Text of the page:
What is it?

Acupressure is a treatment used in traditional Chinese medicine (TCM). It’s similar to acupuncture but involves applying pressure rather than needles.

The purpose of acupressure is to stimulate points that correspond to specific organs, emotions, or feelings. In TCM, it’s thought that disease is caused by an imbalance or blocked flow of energy (qi, or “chi”). Most acupressure points are near nerves. Applying pressure at these points may block pain signals.

People use acupressure for many types of pain, especially back pain and menstrual cramps. It is also used for anxiety, constipation, nausea, asthma, and many other conditions, but there is no good scientific evidence to support most of these other uses.

Don’t confuse acupressure with other practices used in TCM, including acupuncture and transcutaneous electrical acustimulation. These are not the same.

Is it effective?

NatMed Pro rates effectiveness based on scientific evidence according to the following scale: Effective, Likely Effective, Possibly Effective, Possibly Ineffective, Likely Ineffective, Ineffective, and Insufficient Evidence to Rate.

Possibly Effective for …

  • Back pain. Acupressure, used alone or with other treatments, might reduce back pain and disability better than physical therapy in people with low back pain.
  • Tiredness in people with cancer. Acupressure seems to improve tiredness in people with cancer, particularly in males.
  • Menstrual cramps (dysmenorrhea). Acupressure seems to reduce pain in adults and adolescents with painful periods. Self-administered acupressure also seems to help.
  • Insomnia. Acupressure seems to improve sleep quality in people with insomnia or other sleep issues.

Possibly Ineffective for …

  • Osteoarthritis. Acupressure doesn’t seem to improve pain or function in people with knee osteoarthritis.

There is interest in using acupressure for a number of other purposes, but there isn’t enough reliable information to say whether it might be helpful.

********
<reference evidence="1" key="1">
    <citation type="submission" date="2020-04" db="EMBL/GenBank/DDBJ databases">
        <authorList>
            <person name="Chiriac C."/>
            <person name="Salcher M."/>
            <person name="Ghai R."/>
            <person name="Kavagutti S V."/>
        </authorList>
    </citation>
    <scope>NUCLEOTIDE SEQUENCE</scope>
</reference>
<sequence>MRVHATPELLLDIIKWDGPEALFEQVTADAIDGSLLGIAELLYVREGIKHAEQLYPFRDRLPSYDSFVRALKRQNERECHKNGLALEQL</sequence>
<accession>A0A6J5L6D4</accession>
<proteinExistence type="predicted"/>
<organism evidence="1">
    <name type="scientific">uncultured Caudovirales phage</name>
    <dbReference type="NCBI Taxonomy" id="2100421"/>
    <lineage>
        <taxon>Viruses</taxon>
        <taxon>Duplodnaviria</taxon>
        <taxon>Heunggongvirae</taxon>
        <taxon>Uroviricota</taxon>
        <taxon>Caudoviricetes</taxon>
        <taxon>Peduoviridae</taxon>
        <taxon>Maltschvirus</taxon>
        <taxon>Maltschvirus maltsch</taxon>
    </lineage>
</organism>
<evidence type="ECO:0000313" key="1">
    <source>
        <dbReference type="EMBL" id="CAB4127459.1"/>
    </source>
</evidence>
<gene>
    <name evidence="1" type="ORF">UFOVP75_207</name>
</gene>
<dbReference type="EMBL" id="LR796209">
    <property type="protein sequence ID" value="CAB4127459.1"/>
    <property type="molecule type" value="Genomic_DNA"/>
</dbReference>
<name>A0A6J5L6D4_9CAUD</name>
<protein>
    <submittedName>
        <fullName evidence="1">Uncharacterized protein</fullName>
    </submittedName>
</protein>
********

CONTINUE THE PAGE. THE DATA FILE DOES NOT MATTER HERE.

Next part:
Is there concern for the safety of its use?

Acupressure is likely safe when used appropriately. There are no known safety concerns.

Special Precautions & Warnings:

Pregnancy and breast-feeding: Acupressure is possibly safe when used during pregnancy and breast-feeding. There are no known safety concerns.

Children: Acupressure is possibly safe when used appropriately in children.

Are there any drug interactions?

It is not known if this treatment interacts with any medicines. Before using this treatment, talk with your health professional if you take any medications.

Are there any interactions with herbs and supplements?

There are no known interactions with herbs and supplements.

Are there any interactions with food?

There are no known interactions with foods.

What dose is used?

Acupressure is a common treatment used in traditional Chinese medicine (TCM). It involves applying pressure using hands, thumbs, fingers, or devices to specific parts or points on the body along pathways called “meridians.”

Acupressure can be applied by a practitioner or self-administered. Passive acupressure devices have been developed, such as wrist bands that allow people to apply pressure to the P6 acupressure point, which has been used for the treatment and prevention of nausea and vomiting.

By what other names is the product known?

Active Acupressure, Acupoint Massage, Acupresión, Acupression, Acupression Active, Acupression Auriculaire, Acupression Chinoise, Acupression Occidentale, Acupression Passive, Acupression du Pied, Aroma Acupressure, Aromatherapy Acupressure, Auricular Acupressure, Chinese Acupressure, Ear Acupressure, Foot Acupressure, Nei Guan, Neiguan Point Acupressure, P6 Acupressure, Passive Acupressure, San Yin Jiao Acupressure, Self-Acupressure, SP6 Acupressure, Tapas Acupressure Technique, Traditional Chinese Acupressure, Western Acupressure.

Information on this website is for informational use only and is not intended to replace professional medical advice, diagnosis, or treatment. While evidence-based, it is not guaranteed to be error-free and is not intended to meet any particular user’s needs or requirements or to cover all possible uses, safety concerns, interactions, outcomes, or adverse effects. Always check with your doctor or other medical professional before making healthcare decisions (including taking any medication) and do not delay or disregard seeking medical advice or treatment based on any information displayed on this website.

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